At the end of 2022, Americans racked up credit-card debt at the fastest pace New York Federal Reserve researchers have ever seen, underscoring how many people are turning to cards to keep up with rising costs.
Credit-card balances grew by $61 billion during the fourth quarter, totaling $986 billion as Americans shopped for the holidays amid high inflation that also affected other parts of their lives, quarterly household-debt numbers from the New York Fed show.
The $986 billion in aggregate credit-card debt now surpasses the prepandemic high of $927 billion, the researchers said. The quarter-to-quarter increase is the largest jump they have seen for credit cards since the New York Fed started tracking the data more than two decades ago.
Including debts like mortgages, credit cards, car loans and student loans, Americans added $394 billion to their debts during the fourth quarter. That brings their total balance to $16.9 trillion, a $2.75 trillion increase since just before the pandemic.
“Credit-card balances grew by $61 billion during the fourth quarter, totaling $986 billion.”
Even as debt loads grow heavier, most people are keeping up with their bills — or at least not falling too far behind.
The share of delinquent debt continued to grow during the fourth quarter for just about all categories, credit cards included. But that’s coming off two years of historically low delinquency levels.
For example, the share of credit-card debt that is three months behind on payments increased to 4% from 3.2% one year earlier. Before the pandemic, that number was 5.3%, the researchers noted.
Looking more closely at the delinquency demographics, the researchers say borrowers in their 20s, 30s and 40s are starting to fall behind on their credit-card bills and car loans.
In fact, half of Americans say they are in a worse financial situation than a year ago, according to a recent Gallup poll.
In January, inflation rates cooled for a seventh straight month but still came in hotter than estimates, according to the consumer-price index. Inflation rates on wholesale goods were also higher than hoped, data released Thursday showed.
“Borrowers in their 20s, 30s and 40s are starting to fall behind on their credit-card bills and car loans, researchers say.”
That will add fuel to the debate about how high the Federal Reserve needs to increase rates. Rising benchmark interest rates may further cool inflation, but they also boost many people’s borrowing costs, including credit-card annual percentage rates, or APRs.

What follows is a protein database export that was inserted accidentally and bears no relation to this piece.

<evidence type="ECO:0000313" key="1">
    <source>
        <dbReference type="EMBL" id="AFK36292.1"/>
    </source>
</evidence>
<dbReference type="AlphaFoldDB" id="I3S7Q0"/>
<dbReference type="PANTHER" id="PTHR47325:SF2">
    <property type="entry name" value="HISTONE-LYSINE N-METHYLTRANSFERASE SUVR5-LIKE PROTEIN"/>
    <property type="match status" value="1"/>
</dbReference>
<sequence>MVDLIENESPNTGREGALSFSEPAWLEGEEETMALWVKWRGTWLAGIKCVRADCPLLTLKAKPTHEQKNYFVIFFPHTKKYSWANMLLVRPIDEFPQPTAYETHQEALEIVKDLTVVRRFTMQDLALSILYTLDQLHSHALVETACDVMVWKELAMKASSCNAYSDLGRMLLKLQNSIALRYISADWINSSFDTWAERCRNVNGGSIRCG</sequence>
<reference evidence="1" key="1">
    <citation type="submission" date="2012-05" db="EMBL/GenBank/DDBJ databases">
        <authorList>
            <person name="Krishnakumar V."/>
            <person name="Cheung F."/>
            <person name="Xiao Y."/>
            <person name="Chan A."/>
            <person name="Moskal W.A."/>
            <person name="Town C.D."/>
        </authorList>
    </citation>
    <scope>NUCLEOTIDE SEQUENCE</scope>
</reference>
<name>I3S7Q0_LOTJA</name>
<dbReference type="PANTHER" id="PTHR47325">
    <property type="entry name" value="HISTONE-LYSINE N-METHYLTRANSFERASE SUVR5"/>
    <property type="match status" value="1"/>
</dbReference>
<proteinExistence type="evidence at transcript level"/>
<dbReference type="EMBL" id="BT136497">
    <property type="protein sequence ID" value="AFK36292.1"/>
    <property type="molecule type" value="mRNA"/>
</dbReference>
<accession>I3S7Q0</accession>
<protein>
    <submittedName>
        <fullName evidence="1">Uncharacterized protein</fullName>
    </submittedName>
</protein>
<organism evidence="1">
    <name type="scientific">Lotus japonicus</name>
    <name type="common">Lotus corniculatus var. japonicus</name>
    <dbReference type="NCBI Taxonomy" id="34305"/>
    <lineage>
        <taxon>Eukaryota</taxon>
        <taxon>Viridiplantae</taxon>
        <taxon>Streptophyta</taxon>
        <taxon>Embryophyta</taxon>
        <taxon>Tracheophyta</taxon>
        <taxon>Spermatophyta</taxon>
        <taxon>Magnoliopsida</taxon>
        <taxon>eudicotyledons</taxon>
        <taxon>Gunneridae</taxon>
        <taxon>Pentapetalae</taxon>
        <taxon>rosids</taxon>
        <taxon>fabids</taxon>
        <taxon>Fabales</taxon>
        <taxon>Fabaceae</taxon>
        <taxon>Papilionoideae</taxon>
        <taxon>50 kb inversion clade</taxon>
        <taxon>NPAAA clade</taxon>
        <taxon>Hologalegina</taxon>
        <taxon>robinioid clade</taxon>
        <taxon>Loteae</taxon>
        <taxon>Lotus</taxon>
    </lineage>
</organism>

The average APR on new credit cards is now 23.55%, an increase from 23.39% last month, according to LendingTree.com.
It’s difficult to calculate just how much of the rising debt loads are related to higher interest rates, researchers noted.
“Credit-card balances grew robustly in the fourth quarter, while mortgage and auto-loan balances grew at a more moderate pace, reflecting activity consistent with prepandemic levels,” Wilbert van der Klaauw, economic research adviser at the New York Fed, said in a statement.
“Although historically low unemployment has kept consumers’ financial footing generally strong, stubbornly high prices and climbing interest rates may be testing some borrowers’ ability to repay their debts,” he added.
Student-loan balances stood at $1.6 trillion in the fourth quarter of 2022, up $21 billion from the third quarter, researchers said.
Hanging over this is the ongoing pause on student-loan payments and the pending Supreme Court decision about the Biden administration’s $10,000 loan-forgiveness order. The Biden administration has said it will keep the pause in place until no later than 60 days after June 30.
The New York Fed researchers said they’d be watching to see what any resumed student-loan payments would mean for Americans’ debts and delinquencies.
The Supreme Court has scheduled oral arguments on the challenges to Biden’s order for Feb. 28.
This article was originally published by Marketwatch.com. Read the original article here.